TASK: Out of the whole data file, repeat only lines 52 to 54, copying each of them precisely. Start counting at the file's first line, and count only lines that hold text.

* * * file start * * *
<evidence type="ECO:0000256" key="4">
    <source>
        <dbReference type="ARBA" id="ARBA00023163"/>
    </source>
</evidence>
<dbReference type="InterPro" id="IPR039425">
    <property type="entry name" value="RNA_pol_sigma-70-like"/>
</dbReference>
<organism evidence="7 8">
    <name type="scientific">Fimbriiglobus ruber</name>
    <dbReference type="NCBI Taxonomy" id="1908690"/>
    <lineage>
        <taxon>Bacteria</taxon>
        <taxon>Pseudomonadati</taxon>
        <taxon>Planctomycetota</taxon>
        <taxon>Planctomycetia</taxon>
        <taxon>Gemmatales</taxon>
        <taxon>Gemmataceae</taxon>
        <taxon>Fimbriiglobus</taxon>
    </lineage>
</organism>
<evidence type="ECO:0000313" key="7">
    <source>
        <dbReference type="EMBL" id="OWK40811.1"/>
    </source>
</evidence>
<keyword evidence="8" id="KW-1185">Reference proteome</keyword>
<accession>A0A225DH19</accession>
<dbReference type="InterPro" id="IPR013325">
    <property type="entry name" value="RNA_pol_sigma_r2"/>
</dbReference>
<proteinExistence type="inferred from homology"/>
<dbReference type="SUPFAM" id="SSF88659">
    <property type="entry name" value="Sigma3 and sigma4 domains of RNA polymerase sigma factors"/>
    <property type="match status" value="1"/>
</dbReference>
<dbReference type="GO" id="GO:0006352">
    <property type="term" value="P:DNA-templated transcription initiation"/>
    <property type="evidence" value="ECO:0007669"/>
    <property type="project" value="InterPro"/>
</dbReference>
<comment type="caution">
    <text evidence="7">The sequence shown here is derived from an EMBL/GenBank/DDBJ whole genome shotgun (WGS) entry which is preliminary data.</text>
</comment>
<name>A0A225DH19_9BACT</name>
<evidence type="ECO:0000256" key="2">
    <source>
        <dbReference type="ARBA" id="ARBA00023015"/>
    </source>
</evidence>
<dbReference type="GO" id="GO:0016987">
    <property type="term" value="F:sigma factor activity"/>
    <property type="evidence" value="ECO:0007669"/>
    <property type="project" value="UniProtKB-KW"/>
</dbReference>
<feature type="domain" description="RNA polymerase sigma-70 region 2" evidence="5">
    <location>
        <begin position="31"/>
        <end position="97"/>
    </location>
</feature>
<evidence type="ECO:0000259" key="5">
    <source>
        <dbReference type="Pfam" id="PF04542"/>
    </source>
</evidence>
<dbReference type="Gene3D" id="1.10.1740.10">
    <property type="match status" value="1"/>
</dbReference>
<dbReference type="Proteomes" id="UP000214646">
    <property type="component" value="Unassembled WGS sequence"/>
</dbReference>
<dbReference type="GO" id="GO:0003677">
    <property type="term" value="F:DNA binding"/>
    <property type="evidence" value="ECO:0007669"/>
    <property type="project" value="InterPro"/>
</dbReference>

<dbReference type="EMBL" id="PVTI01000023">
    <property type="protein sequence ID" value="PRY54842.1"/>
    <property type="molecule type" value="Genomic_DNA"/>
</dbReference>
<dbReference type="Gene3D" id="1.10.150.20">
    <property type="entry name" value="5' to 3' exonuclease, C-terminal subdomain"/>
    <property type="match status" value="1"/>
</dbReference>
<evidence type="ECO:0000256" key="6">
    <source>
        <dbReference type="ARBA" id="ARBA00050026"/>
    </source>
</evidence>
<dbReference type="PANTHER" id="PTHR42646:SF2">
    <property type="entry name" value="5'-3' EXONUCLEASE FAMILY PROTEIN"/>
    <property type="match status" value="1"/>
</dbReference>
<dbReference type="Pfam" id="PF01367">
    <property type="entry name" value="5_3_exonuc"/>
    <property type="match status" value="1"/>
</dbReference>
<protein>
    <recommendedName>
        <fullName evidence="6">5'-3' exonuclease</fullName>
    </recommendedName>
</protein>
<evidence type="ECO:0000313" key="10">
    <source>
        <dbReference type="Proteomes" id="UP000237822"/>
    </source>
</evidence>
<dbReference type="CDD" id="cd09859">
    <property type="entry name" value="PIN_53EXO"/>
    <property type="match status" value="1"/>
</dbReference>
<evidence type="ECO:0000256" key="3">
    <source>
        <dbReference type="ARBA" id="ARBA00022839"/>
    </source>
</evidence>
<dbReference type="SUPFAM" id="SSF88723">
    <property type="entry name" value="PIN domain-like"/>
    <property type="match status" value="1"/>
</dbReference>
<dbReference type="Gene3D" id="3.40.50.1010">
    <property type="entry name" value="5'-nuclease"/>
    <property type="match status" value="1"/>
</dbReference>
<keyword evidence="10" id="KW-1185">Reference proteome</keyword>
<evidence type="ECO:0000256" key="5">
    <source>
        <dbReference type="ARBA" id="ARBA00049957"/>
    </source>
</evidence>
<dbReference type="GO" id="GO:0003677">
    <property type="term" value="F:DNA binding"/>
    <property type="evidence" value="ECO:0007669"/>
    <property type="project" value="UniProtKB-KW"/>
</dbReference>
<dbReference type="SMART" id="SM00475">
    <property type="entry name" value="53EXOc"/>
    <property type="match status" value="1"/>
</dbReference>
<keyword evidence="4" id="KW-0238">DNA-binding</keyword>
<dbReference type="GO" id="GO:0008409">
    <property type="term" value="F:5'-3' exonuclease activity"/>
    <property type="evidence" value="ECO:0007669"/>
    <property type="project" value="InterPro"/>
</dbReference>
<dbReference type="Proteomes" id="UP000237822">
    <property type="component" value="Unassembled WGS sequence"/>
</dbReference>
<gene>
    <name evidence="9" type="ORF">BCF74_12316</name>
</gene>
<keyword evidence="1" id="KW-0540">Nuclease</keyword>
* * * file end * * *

    <property type="term" value="F:sigma factor activity"/>
    <property type="evidence" value="ECO:0007669"/>
    <property type="project" value="UniProtKB-KW"/>